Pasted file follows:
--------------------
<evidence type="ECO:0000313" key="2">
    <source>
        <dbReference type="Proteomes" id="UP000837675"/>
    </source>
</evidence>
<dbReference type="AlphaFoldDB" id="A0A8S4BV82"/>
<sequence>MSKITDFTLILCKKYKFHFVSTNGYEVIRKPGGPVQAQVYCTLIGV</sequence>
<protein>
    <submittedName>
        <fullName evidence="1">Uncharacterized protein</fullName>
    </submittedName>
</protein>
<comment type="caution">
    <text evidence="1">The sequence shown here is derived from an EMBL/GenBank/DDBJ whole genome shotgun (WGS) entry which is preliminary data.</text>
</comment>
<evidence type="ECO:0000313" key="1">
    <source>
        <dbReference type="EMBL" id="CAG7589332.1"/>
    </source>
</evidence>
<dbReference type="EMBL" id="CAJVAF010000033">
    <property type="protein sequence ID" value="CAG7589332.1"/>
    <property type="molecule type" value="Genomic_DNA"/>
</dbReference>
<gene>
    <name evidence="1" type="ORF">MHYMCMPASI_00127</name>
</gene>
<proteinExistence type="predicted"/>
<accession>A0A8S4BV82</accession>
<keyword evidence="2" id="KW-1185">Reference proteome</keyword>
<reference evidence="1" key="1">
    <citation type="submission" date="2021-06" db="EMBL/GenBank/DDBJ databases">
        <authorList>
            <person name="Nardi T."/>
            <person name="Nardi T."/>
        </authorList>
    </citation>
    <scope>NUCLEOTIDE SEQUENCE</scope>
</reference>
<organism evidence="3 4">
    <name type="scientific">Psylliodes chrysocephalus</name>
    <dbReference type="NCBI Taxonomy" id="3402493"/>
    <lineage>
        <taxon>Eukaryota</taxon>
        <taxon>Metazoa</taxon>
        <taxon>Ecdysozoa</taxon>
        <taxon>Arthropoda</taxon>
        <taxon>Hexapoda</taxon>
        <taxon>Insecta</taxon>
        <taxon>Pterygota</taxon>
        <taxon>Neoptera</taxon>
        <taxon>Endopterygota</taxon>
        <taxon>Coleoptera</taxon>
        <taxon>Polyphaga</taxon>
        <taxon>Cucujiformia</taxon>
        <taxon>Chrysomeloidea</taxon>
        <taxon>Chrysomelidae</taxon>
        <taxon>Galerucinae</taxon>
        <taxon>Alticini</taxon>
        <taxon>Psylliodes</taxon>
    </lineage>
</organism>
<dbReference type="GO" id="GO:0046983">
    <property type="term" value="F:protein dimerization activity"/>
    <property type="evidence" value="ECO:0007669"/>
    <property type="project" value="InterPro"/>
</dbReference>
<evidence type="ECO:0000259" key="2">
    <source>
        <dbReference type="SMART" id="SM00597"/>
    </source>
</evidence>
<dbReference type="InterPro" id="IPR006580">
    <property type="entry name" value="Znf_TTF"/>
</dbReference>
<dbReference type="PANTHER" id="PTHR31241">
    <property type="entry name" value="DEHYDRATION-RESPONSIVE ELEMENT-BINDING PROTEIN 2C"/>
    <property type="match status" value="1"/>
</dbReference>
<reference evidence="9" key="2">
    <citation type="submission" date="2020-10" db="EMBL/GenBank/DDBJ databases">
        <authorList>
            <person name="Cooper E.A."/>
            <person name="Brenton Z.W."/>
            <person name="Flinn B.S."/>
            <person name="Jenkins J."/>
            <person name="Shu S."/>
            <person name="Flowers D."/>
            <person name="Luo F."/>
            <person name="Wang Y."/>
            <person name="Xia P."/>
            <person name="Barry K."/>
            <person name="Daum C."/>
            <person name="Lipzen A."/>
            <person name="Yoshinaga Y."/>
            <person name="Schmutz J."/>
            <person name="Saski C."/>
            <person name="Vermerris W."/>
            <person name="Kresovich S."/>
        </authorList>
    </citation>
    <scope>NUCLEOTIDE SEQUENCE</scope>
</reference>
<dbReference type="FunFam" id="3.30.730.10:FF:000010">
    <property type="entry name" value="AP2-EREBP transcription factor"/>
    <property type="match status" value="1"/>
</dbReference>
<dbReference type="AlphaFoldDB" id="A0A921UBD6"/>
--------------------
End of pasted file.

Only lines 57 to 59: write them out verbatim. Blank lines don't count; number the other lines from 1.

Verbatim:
        <taxon>Chrysomelidae</taxon>
        <taxon>Galerucinae</taxon>
        <taxon>Alticini</taxon>